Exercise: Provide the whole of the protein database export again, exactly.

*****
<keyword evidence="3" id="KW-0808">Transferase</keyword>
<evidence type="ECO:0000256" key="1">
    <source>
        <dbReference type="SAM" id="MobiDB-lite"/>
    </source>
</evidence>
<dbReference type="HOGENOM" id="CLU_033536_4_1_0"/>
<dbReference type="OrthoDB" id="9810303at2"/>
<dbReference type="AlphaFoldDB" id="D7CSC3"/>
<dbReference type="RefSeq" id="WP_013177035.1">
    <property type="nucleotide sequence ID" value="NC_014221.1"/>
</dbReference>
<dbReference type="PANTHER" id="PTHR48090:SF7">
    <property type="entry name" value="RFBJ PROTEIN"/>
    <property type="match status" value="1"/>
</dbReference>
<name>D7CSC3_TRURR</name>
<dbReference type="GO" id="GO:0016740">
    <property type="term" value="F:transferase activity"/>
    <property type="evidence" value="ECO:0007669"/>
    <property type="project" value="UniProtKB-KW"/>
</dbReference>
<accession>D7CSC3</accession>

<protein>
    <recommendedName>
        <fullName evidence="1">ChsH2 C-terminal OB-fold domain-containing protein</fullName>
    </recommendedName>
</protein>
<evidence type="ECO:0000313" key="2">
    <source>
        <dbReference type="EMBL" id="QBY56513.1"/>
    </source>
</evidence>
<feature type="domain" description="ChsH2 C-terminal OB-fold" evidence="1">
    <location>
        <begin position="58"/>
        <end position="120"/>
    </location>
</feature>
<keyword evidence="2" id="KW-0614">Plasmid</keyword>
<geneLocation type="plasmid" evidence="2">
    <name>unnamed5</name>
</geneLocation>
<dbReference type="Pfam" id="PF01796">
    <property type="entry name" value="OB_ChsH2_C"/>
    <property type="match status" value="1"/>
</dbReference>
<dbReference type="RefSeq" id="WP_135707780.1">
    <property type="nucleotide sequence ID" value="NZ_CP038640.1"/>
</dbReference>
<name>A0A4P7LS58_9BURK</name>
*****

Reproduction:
<keyword evidence="3" id="KW-0808">Transferase</keyword>
<evidence type="ECO:0000256" key="1">
    <source>
        <dbReference type="SAM" id="MobiDB-lite"/>
    </source>
</evidence>
<dbReference type="HOGENOM" id="CLU_033536_4_1_0"/>
<dbReference type="OrthoDB" id="9810303at2"/>
<dbReference type="AlphaFoldDB" id="D7CSC3"/>
<dbReference type="RefSeq" id="WP_013177035.1">
    <property type="nucleotide sequence ID" value="NC_014221.1"/>
</dbReference>
<dbReference type="PANTHER" id="PTHR48090:SF7">
    <property type="entry name" value="RFBJ PROTEIN"/>
    <property type="match status" value="1"/>
</dbReference>
<name>D7CSC3_TRURR</name>
<dbReference type="GO" id="GO:0016740">
    <property type="term" value="F:transferase activity"/>
    <property type="evidence" value="ECO:0007669"/>
    <property type="project" value="UniProtKB-KW"/>
</dbReference>
<accession>D7CSC3</accession>

<protein>
    <recommendedName>
        <fullName evidence="1">ChsH2 C-terminal OB-fold domain-containing protein</fullName>
    </recommendedName>
</protein>
<evidence type="ECO:0000313" key="2">
    <source>
        <dbReference type="EMBL" id="QBY56513.1"/>
    </source>
</evidence>
<feature type="domain" description="ChsH2 C-terminal OB-fold" evidence="1">
    <location>
        <begin position="58"/>
        <end position="120"/>
    </location>
</feature>
<keyword evidence="2" id="KW-0614">Plasmid</keyword>
<geneLocation type="plasmid" evidence="2">
    <name>unnamed5</name>
</geneLocation>
<dbReference type="Pfam" id="PF01796">
    <property type="entry name" value="OB_ChsH2_C"/>
    <property type="match status" value="1"/>
</dbReference>
<dbReference type="RefSeq" id="WP_135707780.1">
    <property type="nucleotide sequence ID" value="NZ_CP038640.1"/>
</dbReference>
<name>A0A4P7LS58_9BURK</name>